“Float and Fly”

A relatively unused technique to catch panfish is to use a fly suspended under a bobber. The weight of the bobber allows you to cast out a lightweight fly.

Flies are artificial insect baits that are tied on a hook. They are normally used for trout fishing. Because of their light weight, they usually require a fly rod to cast.

Pan fish consume large amounts of aquatic insects, particularly the nymph stages that live in the mud, sand and rocks along the lake bottom and “hatch” into the water column where they swim or crawl to the surface. During the hatch they are very vulnerable, and fish feed heavily on them. Panfish are constantly on the look out for free-swimming nymphs.

Almost any “buggy” looking fly will work. Tie it on the end of the line, add a small weight, and clip on a bobber. After it is cast out, let the fly sink and then S-L-O-W-L-Y reel it back in. Adding a few twitches or faster speed is fine. However, you should pay attention to what you are doing so you can replicate it after you catch a fish.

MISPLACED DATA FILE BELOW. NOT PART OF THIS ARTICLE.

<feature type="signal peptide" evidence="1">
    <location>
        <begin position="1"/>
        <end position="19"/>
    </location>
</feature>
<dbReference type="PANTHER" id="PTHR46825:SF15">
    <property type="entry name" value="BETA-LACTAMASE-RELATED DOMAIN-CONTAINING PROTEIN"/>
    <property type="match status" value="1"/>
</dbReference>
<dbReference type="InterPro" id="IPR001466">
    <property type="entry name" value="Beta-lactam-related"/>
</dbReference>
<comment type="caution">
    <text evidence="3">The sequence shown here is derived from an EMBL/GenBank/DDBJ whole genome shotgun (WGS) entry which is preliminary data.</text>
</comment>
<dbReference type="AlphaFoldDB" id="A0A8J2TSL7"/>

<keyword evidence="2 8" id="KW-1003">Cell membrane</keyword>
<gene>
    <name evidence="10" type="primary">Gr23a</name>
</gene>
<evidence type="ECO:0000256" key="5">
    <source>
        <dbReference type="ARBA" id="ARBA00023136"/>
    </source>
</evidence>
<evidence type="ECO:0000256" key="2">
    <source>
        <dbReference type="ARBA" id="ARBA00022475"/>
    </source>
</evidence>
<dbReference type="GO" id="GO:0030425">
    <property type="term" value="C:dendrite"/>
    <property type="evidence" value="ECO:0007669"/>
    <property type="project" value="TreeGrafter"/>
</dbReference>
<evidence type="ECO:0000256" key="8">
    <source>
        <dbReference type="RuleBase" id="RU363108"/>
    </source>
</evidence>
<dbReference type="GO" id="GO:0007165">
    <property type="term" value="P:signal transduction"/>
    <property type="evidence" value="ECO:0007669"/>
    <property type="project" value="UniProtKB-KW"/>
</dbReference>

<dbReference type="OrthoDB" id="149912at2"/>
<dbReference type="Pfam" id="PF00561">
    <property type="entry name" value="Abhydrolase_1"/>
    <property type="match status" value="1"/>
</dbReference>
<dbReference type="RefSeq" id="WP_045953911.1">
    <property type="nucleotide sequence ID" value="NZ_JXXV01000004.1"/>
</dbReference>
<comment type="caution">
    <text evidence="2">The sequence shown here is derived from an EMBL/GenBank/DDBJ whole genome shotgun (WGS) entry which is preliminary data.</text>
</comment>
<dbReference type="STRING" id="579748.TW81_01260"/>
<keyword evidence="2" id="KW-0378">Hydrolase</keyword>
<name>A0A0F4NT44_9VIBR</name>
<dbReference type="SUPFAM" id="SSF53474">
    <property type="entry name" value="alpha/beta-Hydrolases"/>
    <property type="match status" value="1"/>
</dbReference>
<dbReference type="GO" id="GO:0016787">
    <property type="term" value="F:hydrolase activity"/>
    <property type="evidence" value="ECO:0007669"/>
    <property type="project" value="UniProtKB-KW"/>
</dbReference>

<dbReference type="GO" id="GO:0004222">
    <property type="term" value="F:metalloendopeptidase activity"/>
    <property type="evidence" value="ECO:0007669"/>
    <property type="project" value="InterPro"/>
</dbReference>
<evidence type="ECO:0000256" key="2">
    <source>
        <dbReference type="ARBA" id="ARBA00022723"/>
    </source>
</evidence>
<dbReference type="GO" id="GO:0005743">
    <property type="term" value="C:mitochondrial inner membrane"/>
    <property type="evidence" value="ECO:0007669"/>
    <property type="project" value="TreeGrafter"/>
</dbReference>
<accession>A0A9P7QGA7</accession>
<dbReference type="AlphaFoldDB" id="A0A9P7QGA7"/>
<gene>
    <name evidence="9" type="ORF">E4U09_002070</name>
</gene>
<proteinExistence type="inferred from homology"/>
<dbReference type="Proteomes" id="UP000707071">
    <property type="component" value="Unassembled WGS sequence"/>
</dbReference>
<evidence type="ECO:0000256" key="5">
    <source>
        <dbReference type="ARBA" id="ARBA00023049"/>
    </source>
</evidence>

This technique can be very effective for bigger fish during the summer months when the fish may be suspended in deeper water and scattered in small schools.  A slip bobber may be needed to get to the required depth.

Adding a second fly on a “dropper” line can add to the presentation’s effectiveness.



Float & Fly Lesson from a Smallmouth Guru

Winter is here and for some it can be the most challenging season for many bass anglers with lethargic bass and cold water many fishermen hang up their gear as they wait for spring to return. However many Tennessee bass anglers have continued to fish all year facing the cold with some rewarding results with a cold water finesse technique was developed in the 90's simply called the Float and Fly. Many skeptical anglers doubted the effectiveness of the technique until it was proven that bass could be caught all winter long in the cold clear water of the mid-south reservoirs.